I was drawn to the Audion Collection from an episode of To The Best of Our Knowledge which featured clips of the stories read by Meryl Streep, Blythe Danner, George Plympton, and Cheever himself among others. I am pretty amazed by these scenes of middle-class life in post-WWII America. The stories describe a time gone by but still very familiar as it captures an era that was coming to an end in my childhood. Cheever captures the everyday grief, mundacity, and petty jealousies of his characters. Sometimes his stories take on a surreal Twilight Zone feel as in "The Enormous Radio" where the titular device broadcasts the conversations of other residents in an apartment building or "The Swimmer" where a man attempts to swim home through all the backyard swimming pools in his neighborhood on a journey that takes years. There also is a time an O'Henry feel in stories like "Christmas is a Sad Season for the Poor" where in an ironic twist a poor elevator man requires more gifts than he knows what to do with.

The stories are grim, the characters are unlikable, but there's something in the gritty humanity of Cheever's stories that make me like them and want to read more. Credit should be given to the voice actors who bring these stories to life as well. ( )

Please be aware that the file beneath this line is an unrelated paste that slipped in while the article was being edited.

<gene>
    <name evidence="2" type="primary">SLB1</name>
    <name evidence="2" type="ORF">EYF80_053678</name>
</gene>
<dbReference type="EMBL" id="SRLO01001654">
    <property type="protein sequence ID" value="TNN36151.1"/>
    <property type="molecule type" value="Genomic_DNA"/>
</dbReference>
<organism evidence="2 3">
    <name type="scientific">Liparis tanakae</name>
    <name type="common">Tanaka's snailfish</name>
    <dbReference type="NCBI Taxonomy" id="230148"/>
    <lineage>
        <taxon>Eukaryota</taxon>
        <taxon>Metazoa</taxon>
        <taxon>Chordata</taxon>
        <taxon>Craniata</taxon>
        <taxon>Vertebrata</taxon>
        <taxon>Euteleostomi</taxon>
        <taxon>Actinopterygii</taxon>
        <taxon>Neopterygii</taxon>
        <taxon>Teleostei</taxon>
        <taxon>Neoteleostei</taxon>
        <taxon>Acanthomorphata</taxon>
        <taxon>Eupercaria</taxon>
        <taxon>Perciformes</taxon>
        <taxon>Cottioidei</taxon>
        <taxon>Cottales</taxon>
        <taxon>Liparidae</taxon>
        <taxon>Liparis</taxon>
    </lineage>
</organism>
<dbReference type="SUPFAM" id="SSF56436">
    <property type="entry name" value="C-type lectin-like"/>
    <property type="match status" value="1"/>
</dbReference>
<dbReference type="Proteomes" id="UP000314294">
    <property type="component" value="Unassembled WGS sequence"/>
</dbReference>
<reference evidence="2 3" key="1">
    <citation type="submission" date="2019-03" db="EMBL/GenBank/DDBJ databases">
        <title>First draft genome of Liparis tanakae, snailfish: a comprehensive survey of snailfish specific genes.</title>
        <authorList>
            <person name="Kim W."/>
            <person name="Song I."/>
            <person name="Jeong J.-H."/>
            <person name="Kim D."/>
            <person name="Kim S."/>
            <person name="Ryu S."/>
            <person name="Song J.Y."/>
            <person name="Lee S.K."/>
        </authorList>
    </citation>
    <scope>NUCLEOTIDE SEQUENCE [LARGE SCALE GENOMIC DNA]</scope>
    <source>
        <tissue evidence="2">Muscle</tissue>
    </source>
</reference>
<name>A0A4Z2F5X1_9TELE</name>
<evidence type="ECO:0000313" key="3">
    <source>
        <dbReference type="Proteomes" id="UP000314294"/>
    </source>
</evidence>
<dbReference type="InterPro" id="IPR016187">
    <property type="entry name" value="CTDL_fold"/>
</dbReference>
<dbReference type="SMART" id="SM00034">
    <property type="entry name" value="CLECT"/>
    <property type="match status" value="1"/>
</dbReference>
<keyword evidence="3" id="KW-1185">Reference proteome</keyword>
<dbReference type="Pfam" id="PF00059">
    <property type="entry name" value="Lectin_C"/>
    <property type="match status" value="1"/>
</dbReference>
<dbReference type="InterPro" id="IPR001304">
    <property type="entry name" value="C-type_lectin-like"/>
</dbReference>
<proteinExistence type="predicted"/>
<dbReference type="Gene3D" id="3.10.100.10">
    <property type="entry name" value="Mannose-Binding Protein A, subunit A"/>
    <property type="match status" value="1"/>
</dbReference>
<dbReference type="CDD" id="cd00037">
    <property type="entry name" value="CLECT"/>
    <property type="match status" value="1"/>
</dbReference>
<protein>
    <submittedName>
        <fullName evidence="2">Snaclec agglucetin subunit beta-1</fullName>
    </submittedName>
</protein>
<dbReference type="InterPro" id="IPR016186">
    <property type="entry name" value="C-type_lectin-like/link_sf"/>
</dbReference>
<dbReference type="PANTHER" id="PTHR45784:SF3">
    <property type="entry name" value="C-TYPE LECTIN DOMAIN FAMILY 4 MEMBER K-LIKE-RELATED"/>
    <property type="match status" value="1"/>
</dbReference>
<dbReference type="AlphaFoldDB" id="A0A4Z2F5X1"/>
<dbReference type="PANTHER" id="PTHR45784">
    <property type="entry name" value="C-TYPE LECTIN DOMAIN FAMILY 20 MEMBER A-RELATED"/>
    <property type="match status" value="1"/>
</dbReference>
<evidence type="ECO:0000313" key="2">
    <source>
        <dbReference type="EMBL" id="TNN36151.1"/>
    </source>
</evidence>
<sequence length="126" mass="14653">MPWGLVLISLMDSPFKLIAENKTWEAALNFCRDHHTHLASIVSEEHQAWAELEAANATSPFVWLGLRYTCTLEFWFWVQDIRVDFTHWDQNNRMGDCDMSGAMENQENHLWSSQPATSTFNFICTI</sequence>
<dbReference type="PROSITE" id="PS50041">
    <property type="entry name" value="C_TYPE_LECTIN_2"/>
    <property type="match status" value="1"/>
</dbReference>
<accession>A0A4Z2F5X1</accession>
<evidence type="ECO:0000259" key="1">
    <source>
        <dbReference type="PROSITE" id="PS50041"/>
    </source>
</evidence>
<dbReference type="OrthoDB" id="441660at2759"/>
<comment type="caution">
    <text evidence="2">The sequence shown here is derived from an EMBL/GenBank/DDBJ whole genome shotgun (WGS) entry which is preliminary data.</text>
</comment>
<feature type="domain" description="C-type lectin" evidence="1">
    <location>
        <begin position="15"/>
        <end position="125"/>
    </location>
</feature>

1 vote Othemts | Jun 18, 2009 |
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Amazon.com Product Description (ISBN 0060554835, Audio CD)

Here are twelve magnificent stories in which John Cheever celebrates -- with unequaled grace and tenderness -- the deepest feelings we have.

As Cheever writes in his preface, 'These stories seem at times to be stories of a long-lost world when the city of New York was still filled with a river light, when you heard the Benny Goodman quartets from a radio in the corner stationery store, and when almost everybody wore a hat.'

John Cheever was born in Quincy, Massachusetts, in 1912. He is the author of seven collections of stories and five novels. His first novel, The Wapshot Chronicle, won the 1958 National Book Award. In 1965 he received the Howells Medal for Fiction from the National Academy of Arts and Letters, and in 1978 The Stories of John Cheever won the National Book Critics Circle Award and the Pulitzer Prize. Shortly before his death, in 1982, he was awarded the National Medal for Literature from the Academy and Institute of Arts and Letters.

Benjamin Cheever is the author of The Plagiarist, The Parisian and Famous after Death.

The Enormous Radio read by Meryl Streep
The Five-Forty-Eight read by Edward Herrmann
O City of Broken Dreams read by Blythe Danner
Christmas is a Sad Season for the Poor read by George Plimpton
The Season of Divorce read by Edward Herrmann
The Brigadier and the Golf Widow read by Peter Gallagher
The Sorrows of Gin read by Meryl Streep
O Youth and Beauty! read by Peter Gallagher
The Chaste Clarissa read by Blythe Danner
The Jewels of the Cabots read by George Plimpton
The Death of Justina read by John Cheever
The Swimmer read by John Cheever

(retrieved from Amazon Thu, 12 Mar 2015 18:09:46 -0400)

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A collection of short stories, punctuated by excerpts from an archival recording of the author reading his works.